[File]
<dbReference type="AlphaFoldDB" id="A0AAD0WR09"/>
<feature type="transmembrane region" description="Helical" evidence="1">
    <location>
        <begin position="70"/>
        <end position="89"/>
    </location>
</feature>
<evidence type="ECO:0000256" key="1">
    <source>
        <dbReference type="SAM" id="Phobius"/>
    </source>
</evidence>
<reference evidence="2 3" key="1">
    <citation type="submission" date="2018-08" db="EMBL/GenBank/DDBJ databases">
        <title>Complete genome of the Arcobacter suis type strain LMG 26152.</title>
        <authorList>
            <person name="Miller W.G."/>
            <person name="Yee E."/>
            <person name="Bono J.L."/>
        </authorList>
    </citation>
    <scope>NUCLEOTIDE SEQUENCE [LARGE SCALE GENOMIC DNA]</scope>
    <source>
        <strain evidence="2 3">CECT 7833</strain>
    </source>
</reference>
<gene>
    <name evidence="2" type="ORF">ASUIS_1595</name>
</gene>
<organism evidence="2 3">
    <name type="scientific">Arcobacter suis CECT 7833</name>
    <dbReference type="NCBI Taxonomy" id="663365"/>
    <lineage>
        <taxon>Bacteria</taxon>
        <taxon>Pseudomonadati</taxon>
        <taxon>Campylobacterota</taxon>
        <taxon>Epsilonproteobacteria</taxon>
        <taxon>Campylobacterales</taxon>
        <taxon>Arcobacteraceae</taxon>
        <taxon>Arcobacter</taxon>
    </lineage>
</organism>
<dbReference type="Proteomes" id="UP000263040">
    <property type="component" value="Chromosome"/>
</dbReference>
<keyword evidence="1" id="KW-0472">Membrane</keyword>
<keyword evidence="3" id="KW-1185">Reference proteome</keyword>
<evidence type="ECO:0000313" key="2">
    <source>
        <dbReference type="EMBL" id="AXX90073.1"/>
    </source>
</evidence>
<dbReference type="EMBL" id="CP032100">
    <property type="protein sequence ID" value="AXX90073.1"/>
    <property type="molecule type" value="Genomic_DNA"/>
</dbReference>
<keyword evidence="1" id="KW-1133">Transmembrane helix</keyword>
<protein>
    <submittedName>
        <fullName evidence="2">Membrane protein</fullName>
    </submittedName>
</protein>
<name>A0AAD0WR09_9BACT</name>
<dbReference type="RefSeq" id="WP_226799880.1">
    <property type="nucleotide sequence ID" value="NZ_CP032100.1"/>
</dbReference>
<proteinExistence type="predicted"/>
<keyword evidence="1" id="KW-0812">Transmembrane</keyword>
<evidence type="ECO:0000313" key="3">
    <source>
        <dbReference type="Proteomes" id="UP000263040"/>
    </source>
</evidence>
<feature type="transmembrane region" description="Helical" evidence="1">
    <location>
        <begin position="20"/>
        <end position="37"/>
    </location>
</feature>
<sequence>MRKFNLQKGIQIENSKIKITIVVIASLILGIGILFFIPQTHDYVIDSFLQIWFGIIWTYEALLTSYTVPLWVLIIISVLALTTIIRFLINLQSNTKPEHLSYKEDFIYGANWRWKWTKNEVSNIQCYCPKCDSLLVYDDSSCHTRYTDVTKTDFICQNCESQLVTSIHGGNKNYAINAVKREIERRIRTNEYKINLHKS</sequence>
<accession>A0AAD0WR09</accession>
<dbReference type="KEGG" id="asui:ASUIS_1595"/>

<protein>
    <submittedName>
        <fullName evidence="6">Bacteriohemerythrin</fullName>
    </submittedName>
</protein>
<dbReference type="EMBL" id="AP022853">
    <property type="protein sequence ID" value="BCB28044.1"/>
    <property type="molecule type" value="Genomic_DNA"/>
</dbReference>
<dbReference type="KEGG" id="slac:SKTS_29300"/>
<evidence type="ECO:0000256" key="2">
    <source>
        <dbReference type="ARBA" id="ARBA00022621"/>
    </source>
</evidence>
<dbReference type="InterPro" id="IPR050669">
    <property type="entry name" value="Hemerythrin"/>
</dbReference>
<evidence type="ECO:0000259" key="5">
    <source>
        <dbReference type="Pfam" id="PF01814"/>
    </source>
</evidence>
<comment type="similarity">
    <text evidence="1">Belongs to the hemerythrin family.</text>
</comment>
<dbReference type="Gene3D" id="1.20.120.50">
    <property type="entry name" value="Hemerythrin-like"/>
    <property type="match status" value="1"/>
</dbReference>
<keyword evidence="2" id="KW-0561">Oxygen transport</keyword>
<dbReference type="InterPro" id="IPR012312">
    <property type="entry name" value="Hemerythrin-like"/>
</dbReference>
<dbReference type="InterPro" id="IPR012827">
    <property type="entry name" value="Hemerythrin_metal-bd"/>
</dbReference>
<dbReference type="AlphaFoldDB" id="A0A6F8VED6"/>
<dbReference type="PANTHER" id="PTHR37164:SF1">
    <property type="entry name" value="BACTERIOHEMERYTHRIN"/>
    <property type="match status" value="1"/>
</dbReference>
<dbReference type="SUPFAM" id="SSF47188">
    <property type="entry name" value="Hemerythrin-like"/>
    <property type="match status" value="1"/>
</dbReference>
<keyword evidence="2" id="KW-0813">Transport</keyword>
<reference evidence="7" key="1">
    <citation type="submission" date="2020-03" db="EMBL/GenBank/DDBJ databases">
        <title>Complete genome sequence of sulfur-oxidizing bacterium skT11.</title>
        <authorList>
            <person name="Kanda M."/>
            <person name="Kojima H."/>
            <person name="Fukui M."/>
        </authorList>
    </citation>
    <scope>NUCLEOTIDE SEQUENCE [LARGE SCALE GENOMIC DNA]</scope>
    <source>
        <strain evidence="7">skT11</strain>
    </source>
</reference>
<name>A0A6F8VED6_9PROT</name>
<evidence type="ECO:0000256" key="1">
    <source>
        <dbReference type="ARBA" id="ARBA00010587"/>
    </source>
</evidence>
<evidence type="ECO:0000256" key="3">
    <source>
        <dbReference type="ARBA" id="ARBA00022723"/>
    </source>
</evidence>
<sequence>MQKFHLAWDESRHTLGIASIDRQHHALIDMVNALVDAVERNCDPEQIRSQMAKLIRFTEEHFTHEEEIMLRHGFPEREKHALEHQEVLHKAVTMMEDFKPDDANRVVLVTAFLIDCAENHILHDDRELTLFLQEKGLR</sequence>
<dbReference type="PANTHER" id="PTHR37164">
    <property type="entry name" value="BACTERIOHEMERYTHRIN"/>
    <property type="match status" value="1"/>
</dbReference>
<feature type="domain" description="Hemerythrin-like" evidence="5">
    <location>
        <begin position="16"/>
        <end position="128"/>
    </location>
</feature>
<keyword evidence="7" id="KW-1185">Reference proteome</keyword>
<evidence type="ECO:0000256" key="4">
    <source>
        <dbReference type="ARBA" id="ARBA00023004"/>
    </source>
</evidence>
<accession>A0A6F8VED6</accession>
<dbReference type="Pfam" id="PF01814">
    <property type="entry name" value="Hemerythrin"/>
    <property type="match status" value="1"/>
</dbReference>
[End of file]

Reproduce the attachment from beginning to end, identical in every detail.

<dbReference type="AlphaFoldDB" id="A0AAD0WR09"/>
<feature type="transmembrane region" description="Helical" evidence="1">
    <location>
        <begin position="70"/>
        <end position="89"/>
    </location>
</feature>
<evidence type="ECO:0000256" key="1">
    <source>
        <dbReference type="SAM" id="Phobius"/>
    </source>
</evidence>
<reference evidence="2 3" key="1">
    <citation type="submission" date="2018-08" db="EMBL/GenBank/DDBJ databases">
        <title>Complete genome of the Arcobacter suis type strain LMG 26152.</title>
        <authorList>
            <person name="Miller W.G."/>
            <person name="Yee E."/>
            <person name="Bono J.L."/>
        </authorList>
    </citation>
    <scope>NUCLEOTIDE SEQUENCE [LARGE SCALE GENOMIC DNA]</scope>
    <source>
        <strain evidence="2 3">CECT 7833</strain>
    </source>
</reference>
<gene>
    <name evidence="2" type="ORF">ASUIS_1595</name>
</gene>
<organism evidence="2 3">
    <name type="scientific">Arcobacter suis CECT 7833</name>
    <dbReference type="NCBI Taxonomy" id="663365"/>
    <lineage>
        <taxon>Bacteria</taxon>
        <taxon>Pseudomonadati</taxon>
        <taxon>Campylobacterota</taxon>
        <taxon>Epsilonproteobacteria</taxon>
        <taxon>Campylobacterales</taxon>
        <taxon>Arcobacteraceae</taxon>
        <taxon>Arcobacter</taxon>
    </lineage>
</organism>
<dbReference type="Proteomes" id="UP000263040">
    <property type="component" value="Chromosome"/>
</dbReference>
<keyword evidence="1" id="KW-0472">Membrane</keyword>
<keyword evidence="3" id="KW-1185">Reference proteome</keyword>
<evidence type="ECO:0000313" key="2">
    <source>
        <dbReference type="EMBL" id="AXX90073.1"/>
    </source>
</evidence>
<dbReference type="EMBL" id="CP032100">
    <property type="protein sequence ID" value="AXX90073.1"/>
    <property type="molecule type" value="Genomic_DNA"/>
</dbReference>
<keyword evidence="1" id="KW-1133">Transmembrane helix</keyword>
<protein>
    <submittedName>
        <fullName evidence="2">Membrane protein</fullName>
    </submittedName>
</protein>
<name>A0AAD0WR09_9BACT</name>
<dbReference type="RefSeq" id="WP_226799880.1">
    <property type="nucleotide sequence ID" value="NZ_CP032100.1"/>
</dbReference>
<proteinExistence type="predicted"/>
<keyword evidence="1" id="KW-0812">Transmembrane</keyword>
<evidence type="ECO:0000313" key="3">
    <source>
        <dbReference type="Proteomes" id="UP000263040"/>
    </source>
</evidence>
<feature type="transmembrane region" description="Helical" evidence="1">
    <location>
        <begin position="20"/>
        <end position="37"/>
    </location>
</feature>
<sequence>MRKFNLQKGIQIENSKIKITIVVIASLILGIGILFFIPQTHDYVIDSFLQIWFGIIWTYEALLTSYTVPLWVLIIISVLALTTIIRFLINLQSNTKPEHLSYKEDFIYGANWRWKWTKNEVSNIQCYCPKCDSLLVYDDSSCHTRYTDVTKTDFICQNCESQLVTSIHGGNKNYAINAVKREIERRIRTNEYKINLHKS</sequence>
<accession>A0AAD0WR09</accession>
<dbReference type="KEGG" id="asui:ASUIS_1595"/>

<protein>
    <submittedName>
        <fullName evidence="6">Bacteriohemerythrin</fullName>
    </submittedName>
</protein>
<dbReference type="EMBL" id="AP022853">
    <property type="protein sequence ID" value="BCB28044.1"/>
    <property type="molecule type" value="Genomic_DNA"/>
</dbReference>
<dbReference type="KEGG" id="slac:SKTS_29300"/>
<evidence type="ECO:0000256" key="2">
    <source>
        <dbReference type="ARBA" id="ARBA00022621"/>
    </source>
</evidence>
<dbReference type="InterPro" id="IPR050669">
    <property type="entry name" value="Hemerythrin"/>
</dbReference>
<evidence type="ECO:0000259" key="5">
    <source>
        <dbReference type="Pfam" id="PF01814"/>
    </source>
</evidence>
<comment type="similarity">
    <text evidence="1">Belongs to the hemerythrin family.</text>
</comment>
<dbReference type="Gene3D" id="1.20.120.50">
    <property type="entry name" value="Hemerythrin-like"/>
    <property type="match status" value="1"/>
</dbReference>
<keyword evidence="2" id="KW-0561">Oxygen transport</keyword>
<dbReference type="InterPro" id="IPR012312">
    <property type="entry name" value="Hemerythrin-like"/>
</dbReference>
<dbReference type="InterPro" id="IPR012827">
    <property type="entry name" value="Hemerythrin_metal-bd"/>
</dbReference>
<dbReference type="AlphaFoldDB" id="A0A6F8VED6"/>
<dbReference type="PANTHER" id="PTHR37164:SF1">
    <property type="entry name" value="BACTERIOHEMERYTHRIN"/>
    <property type="match status" value="1"/>
</dbReference>
<dbReference type="SUPFAM" id="SSF47188">
    <property type="entry name" value="Hemerythrin-like"/>
    <property type="match status" value="1"/>
</dbReference>
<keyword evidence="2" id="KW-0813">Transport</keyword>
<reference evidence="7" key="1">
    <citation type="submission" date="2020-03" db="EMBL/GenBank/DDBJ databases">
        <title>Complete genome sequence of sulfur-oxidizing bacterium skT11.</title>
        <authorList>
            <person name="Kanda M."/>
            <person name="Kojima H."/>
            <person name="Fukui M."/>
        </authorList>
    </citation>
    <scope>NUCLEOTIDE SEQUENCE [LARGE SCALE GENOMIC DNA]</scope>
    <source>
        <strain evidence="7">skT11</strain>
    </source>
</reference>
<name>A0A6F8VED6_9PROT</name>
<evidence type="ECO:0000256" key="1">
    <source>
        <dbReference type="ARBA" id="ARBA00010587"/>
    </source>
</evidence>
<evidence type="ECO:0000256" key="3">
    <source>
        <dbReference type="ARBA" id="ARBA00022723"/>
    </source>
</evidence>
<sequence>MQKFHLAWDESRHTLGIASIDRQHHALIDMVNALVDAVERNCDPEQIRSQMAKLIRFTEEHFTHEEEIMLRHGFPEREKHALEHQEVLHKAVTMMEDFKPDDANRVVLVTAFLIDCAENHILHDDRELTLFLQEKGLR</sequence>
<dbReference type="PANTHER" id="PTHR37164">
    <property type="entry name" value="BACTERIOHEMERYTHRIN"/>
    <property type="match status" value="1"/>
</dbReference>
<feature type="domain" description="Hemerythrin-like" evidence="5">
    <location>
        <begin position="16"/>
        <end position="128"/>
    </location>
</feature>
<keyword evidence="7" id="KW-1185">Reference proteome</keyword>
<evidence type="ECO:0000256" key="4">
    <source>
        <dbReference type="ARBA" id="ARBA00023004"/>
    </source>
</evidence>
<accession>A0A6F8VED6</accession>
<dbReference type="Pfam" id="PF01814">
    <property type="entry name" value="Hemerythrin"/>
    <property type="match status" value="1"/>
</dbReference>